The Strathcona Regional District would like to hear from Cortes Islanders about a draft evacuation plan for the island. Photo by Mike Chouinard/Campbell River Mirror

The Strathcona Regional District would like to hear from Cortes Islanders about a draft evacuation plan for the island. Photo by Mike Chouinard/Campbell River Mirror

SRD holding focus groups for Cortes Island evacuation plan

Draft plan looks at unlikely, worst-case scenarios

The Strathcona Regional District will be holding a series of virtual focus groups for Cortes Islanders to help them understand the proposed Cortes Island Evacuation Plan.

SRD Protective Services Coordinator Shaun Koopman said that the focus groups are part of an ongoing process to update the island’s emergency evacuation plan. The process started with an update to the island’s fire protection plan. The evacuation plan is an open-ended and gives islanders a framework as to how a large-scale evacuation would take place. This event is highly unlikely, but Koopman said his job is to prepare for worst case scenarios.

”The most likely evacuation scenario on Cortes Island or even Campbell River is a household or a neighbourhood,” he said. “That’s still nothing to scoff at, whenever anybody gets displaced it’s a tragedy. But that’s handled in house by the fire department and emergency support services. Yes we’ll activate an emergency operations centre, but it’s something that we deal with all the time.

“What is one step further?” he continues. “What if it’s the whole evacuation zone? What if it’s the whole entire island? What if it’s an evacuation that’s triggered and then a meteor strikes the ferry on the same day and you can’t get everybody off those ferries? They’re very unlikely scenarios, but they’re also very consequential scenarios.”

The plan is not, therefore, for every emergency. It is only for the highest consequence emergencies that locally-based resources can’t handle on their own. Many emergencies would not need an evacuation. Things like a windstorm or a hazardous materials emergency would actually be worsened with an island-wide evacuation.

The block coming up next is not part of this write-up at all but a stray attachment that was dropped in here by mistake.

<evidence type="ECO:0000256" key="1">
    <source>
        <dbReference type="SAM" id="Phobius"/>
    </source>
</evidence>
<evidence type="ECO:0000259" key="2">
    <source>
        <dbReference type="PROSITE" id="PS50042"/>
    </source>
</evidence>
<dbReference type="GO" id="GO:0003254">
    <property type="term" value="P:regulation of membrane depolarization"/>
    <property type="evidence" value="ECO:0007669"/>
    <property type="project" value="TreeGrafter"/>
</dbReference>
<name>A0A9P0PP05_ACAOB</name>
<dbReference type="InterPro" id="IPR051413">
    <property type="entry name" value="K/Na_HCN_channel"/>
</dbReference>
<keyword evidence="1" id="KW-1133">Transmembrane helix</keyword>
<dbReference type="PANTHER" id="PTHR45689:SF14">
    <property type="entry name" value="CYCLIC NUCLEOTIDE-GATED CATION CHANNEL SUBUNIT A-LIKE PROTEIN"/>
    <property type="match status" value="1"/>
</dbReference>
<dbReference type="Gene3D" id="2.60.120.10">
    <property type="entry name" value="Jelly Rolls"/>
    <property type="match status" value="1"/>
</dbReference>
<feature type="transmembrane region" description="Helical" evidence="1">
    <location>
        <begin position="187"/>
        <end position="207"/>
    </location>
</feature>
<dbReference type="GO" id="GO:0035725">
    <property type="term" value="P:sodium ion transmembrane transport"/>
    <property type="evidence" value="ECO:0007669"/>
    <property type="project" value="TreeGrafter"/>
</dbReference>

“It’s for First Responders, Emergency Operations Centre (EOC) personnel and the public about how an evacuation will work,” Koopman said. “It doesn’t get very prescriptive or specific. They have to be designed to be high level, flexible, adaptable.

“I don’t want people to be reading the plan and thinking the first step is that they have to run down to the beach and Coast Guard is going to go get them,” he added. “That’s a very long way away down the chain of how bad the event could possibly get.”

The plan, which is still considered a draft, divides the island into sections, each with a muster point at a central location. People living within those areas are to meet at the muster point and be directed from there by the EOC. After that, evacuation can take place in different ways, depending on the severity of the issue. It also works as a framework for volunteers who would come help with the evacuation work so that they can familiarize themselves with the local environment and be as effective as possible.

“It’s important that any plan gets written for somebody that’s familiar with the area. Two years ago I got to go to the Peace River Regional District to help them out for 10 days with the landslide. The emergency management system is all the same, but when they handed me their evacuation plan, I was easily able to establish myself within the community’s context and figure out the nature of the community,” he said. “as somebody who’s never been to Dawson Creek or anywhere close to there in my life, to go in there and do the best that I could.”

The SRD sent out a survey in the summer to Cortes Island addresses, with one question asking whether people would like to participate in a further focus group. Those who answered ‘yes’ were contacted by Koopman, and dates were arranged to fit the schedules of those involved. Koopman planned on having 10 participants in each group, and most are still under that number. He has sent out an open invitation to those who would like to participate in the focus groups.

“Some people said they weren’t comfortable with Zoom or discussing things in a group session, so I’ll email the plan and call them so we can go through it one on one,” Koopman said.

Dates for the meetings are:

Wednesday, Dec. 9 7:00-8:30 p.m.

Friday, Dec. 11 9:00-10:30 a.m.

Friday, Dec. 11 2:00-3:30 p.m.

Tuesday, Dec. 15 6:00-7:30 p.m.

Cortes Islanders interested in participating can contact Koopman at SKoopman@srd.ca.

RELATED: Input wanted on Cortes Island fire protection plan



marc.kitteringham@campbellrivermirror.com

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